George. I hope that foolish king did not live long; surely the next one would do better.
Grandfather. Jehoram did not reign long-eight years in all, and four years after his father's death. But his successor was not much better than he. He also walked in the ways of the house of Ahab, with which he was connected. We do not hear of any war in which he engaged. But he went to visit the king of Israel, after he had been fighting with the Syrians. The armies of Israel had gone to besiege Ramoth-Gilead, which was in the hands of Hazael, king of Syria. The king was
wounded, and retired to Jezreel to be healed of his wounds. Ahaziah, son and successor of Jehoram, king of Judah, went to pay a friendly visit to the son of Ahab, in Jezreel, during his illness. Meantime the hosts of Israel still lay encamped before Ramoth-Gilead. One day while the generals were sitting together, a young prophet entered, and declared that he had an errand to one of them. The one to whom he had an errand was called Jehu, and the errand was to anoint him king of Israel.
Johnnie. But why was he to be anointed king ? Jehoram was not dead, was he ?
Grandfather. He was not; but Jehu was the instrument used by God to put to death all the descendants of the wicked Ahab. When the captains knew that Jehu was anointed by the prophet, they blew trumpets and made proclamation, saying, “ Jehu is king.” Jehu then entered his chariot and drove to Jezreel. A watch. man on the tower of that city said to the king, “ I see a company.” Jehoram replied, “ Take a horseman and send to meet them, and let him say, Is it peace ?” It was done. The question was put to Jehu; but little satisfaction was obtained from him. “ What hast thou to do with peace ?” he said ; “ turn thee behind me." A second messenger on horseback was sent, and he met with the same treatment from Jehu. Then the king of Israel ordered his own chariot to be prepared, and he and Ahaziah, king of Judah, went out to meet the company. “Is it peace, Jebu ?” said Jehoram. “ What peace,” replied the newly anointed king, “ so long as the whoredoms of thy mother Jezreel are so many ?" “ There is treachery, 0 Ahaziah," said the king of Israel, turning to flee. In vain he tried to escape. With all his strength Jebu drew a bow,--the arrow entered the heart of Jehoram, he fell to rise no more. Jehu commanded bis captain to cast the body of the king into the field of Naboth.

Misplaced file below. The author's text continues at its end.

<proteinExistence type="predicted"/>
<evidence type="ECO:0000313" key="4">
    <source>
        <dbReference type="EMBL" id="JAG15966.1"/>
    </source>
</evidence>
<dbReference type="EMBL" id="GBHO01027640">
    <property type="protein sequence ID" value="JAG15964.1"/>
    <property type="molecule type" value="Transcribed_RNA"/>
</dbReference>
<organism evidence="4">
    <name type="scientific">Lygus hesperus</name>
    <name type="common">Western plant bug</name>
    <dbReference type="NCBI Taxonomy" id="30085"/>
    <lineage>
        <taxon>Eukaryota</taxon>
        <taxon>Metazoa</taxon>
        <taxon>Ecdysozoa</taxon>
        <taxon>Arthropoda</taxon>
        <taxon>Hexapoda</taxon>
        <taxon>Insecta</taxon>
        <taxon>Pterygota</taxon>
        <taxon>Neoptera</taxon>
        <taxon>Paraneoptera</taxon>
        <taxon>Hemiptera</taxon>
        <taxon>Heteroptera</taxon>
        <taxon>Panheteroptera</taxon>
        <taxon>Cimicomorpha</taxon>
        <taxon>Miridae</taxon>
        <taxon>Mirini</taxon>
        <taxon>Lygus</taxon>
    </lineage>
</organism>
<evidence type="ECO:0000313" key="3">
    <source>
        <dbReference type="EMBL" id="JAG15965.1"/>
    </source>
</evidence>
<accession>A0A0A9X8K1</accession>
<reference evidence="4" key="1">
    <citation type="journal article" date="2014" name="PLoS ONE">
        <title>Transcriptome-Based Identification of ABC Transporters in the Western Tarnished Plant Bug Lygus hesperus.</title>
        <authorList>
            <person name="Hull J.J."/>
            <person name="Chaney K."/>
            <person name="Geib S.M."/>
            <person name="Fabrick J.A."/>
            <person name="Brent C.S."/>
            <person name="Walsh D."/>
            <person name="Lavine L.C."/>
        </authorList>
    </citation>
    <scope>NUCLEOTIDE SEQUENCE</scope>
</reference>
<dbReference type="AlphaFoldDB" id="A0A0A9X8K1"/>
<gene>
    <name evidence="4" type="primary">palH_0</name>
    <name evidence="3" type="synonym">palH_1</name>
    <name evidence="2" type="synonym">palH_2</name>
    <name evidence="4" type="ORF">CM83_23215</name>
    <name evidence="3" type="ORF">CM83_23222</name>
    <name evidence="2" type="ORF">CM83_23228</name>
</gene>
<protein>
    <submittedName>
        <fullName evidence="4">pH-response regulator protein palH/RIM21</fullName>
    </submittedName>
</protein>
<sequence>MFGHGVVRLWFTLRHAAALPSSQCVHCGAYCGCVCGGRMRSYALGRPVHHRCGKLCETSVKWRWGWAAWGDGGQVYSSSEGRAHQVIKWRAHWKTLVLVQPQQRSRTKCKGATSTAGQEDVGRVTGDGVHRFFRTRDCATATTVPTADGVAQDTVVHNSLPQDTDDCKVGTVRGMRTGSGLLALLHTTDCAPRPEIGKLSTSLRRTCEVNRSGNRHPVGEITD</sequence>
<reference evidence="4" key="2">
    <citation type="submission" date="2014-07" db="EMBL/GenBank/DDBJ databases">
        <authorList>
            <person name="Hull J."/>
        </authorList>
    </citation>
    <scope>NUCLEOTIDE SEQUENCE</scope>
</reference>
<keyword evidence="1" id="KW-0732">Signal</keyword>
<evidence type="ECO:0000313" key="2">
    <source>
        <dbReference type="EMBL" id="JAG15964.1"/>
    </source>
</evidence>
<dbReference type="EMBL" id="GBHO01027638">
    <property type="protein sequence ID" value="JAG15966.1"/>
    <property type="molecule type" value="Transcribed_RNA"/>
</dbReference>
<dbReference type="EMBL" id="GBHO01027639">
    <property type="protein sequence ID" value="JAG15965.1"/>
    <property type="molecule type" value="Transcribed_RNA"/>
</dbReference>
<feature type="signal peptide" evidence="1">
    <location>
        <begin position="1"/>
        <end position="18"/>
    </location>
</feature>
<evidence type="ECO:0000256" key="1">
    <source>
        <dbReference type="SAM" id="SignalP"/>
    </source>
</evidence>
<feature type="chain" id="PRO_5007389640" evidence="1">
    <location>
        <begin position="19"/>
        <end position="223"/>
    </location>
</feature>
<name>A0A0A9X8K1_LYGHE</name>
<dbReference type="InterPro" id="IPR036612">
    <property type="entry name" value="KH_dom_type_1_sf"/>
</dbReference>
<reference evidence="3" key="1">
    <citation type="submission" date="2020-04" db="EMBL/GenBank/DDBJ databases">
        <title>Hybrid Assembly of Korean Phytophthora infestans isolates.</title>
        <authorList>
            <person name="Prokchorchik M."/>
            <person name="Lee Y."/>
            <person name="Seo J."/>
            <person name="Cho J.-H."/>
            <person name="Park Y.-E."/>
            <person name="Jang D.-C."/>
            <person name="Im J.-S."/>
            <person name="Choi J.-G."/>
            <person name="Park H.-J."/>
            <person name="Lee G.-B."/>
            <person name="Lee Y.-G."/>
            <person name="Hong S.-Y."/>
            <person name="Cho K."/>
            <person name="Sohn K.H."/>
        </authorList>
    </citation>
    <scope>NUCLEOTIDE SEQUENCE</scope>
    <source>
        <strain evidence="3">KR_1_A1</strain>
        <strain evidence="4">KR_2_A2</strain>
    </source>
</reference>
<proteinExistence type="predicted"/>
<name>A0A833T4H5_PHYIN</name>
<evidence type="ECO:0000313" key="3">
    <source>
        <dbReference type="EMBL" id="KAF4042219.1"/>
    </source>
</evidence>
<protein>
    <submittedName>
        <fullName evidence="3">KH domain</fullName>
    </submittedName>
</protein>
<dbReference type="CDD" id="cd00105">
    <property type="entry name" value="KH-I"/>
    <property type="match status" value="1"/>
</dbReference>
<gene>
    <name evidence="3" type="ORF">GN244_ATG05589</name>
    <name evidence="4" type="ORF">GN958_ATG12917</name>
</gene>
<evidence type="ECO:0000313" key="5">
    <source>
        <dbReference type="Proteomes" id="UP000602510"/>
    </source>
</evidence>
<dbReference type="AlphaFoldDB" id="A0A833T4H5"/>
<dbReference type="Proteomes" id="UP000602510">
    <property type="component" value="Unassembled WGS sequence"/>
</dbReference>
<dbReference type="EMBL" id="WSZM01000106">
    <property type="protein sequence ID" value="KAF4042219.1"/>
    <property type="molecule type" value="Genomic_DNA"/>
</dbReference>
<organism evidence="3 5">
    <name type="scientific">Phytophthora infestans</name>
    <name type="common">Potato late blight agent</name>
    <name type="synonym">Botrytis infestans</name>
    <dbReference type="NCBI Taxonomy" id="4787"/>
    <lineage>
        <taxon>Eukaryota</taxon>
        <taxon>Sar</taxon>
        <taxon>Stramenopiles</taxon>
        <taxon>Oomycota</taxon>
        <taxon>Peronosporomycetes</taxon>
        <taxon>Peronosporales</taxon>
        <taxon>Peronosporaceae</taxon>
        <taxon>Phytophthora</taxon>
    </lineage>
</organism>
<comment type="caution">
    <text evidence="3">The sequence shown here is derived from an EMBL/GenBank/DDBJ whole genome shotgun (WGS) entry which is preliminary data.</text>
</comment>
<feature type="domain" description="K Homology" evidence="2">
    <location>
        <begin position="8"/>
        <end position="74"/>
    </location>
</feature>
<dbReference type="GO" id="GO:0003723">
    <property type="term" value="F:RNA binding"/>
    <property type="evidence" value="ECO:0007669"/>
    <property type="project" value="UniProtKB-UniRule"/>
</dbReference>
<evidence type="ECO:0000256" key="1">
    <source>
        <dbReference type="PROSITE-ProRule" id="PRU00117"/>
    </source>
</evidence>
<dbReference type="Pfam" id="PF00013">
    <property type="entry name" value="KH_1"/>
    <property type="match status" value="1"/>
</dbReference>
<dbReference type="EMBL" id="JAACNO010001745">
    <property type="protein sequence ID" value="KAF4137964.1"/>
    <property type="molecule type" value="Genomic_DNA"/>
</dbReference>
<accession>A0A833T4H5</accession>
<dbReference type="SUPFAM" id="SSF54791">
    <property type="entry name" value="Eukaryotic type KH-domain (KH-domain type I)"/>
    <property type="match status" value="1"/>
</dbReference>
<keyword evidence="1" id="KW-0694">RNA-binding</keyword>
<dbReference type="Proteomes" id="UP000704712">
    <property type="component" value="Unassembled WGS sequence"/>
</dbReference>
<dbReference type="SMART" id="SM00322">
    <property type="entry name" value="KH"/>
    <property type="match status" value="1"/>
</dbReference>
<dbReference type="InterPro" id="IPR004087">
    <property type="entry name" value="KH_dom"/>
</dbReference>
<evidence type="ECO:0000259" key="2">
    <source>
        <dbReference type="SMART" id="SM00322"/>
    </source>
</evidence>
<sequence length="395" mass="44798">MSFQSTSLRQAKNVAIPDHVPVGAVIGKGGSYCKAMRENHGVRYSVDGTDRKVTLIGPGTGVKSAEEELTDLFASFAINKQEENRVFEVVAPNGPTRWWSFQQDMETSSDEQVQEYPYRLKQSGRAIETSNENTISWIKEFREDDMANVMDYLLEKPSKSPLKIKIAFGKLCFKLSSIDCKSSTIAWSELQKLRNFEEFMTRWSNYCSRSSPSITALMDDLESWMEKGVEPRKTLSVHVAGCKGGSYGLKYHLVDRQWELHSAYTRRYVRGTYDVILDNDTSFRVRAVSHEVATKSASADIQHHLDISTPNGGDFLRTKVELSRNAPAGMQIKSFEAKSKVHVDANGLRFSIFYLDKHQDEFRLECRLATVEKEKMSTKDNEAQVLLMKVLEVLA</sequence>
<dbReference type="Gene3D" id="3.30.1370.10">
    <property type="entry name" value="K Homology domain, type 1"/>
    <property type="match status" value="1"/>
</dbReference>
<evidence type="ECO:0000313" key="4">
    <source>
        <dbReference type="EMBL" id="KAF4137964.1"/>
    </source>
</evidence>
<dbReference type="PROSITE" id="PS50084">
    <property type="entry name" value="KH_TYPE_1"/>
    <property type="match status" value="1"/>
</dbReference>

Marianne. Who was Naboth, grandfather? I do not think you told us anything about him ?
Grandfather. He was an inhabitant of Jezreel, whom Ahab put to death because he coveted his fields. Because of this wickedness of Abab, Elijah the prophet foretold the ruin of his house, and now it had come, and Jehu was their executioner. Because Ahaziah, king of Judah, was related to them and resembled them, he shared in their doom. · He was smitten by command of Jehu, and soon after died of his wounds, having reigned only one year. From his fate we learn,“ He that walketh with wise men shall be wise ; but the companion of fools shall have poverty enough."
George. What did Jehu do next ?
Grandfather. He caused the wicked queen Jezebel to be put to death ; and the prophecy of Elijah the Tishbite with regard to her was literally fulfilled. Her body was eaten by dogs in the streets of Jezreel.
Johnnie. I did not know, grandfather, that dogs ate dead bodies.
Grandfather. They do not in this country, but those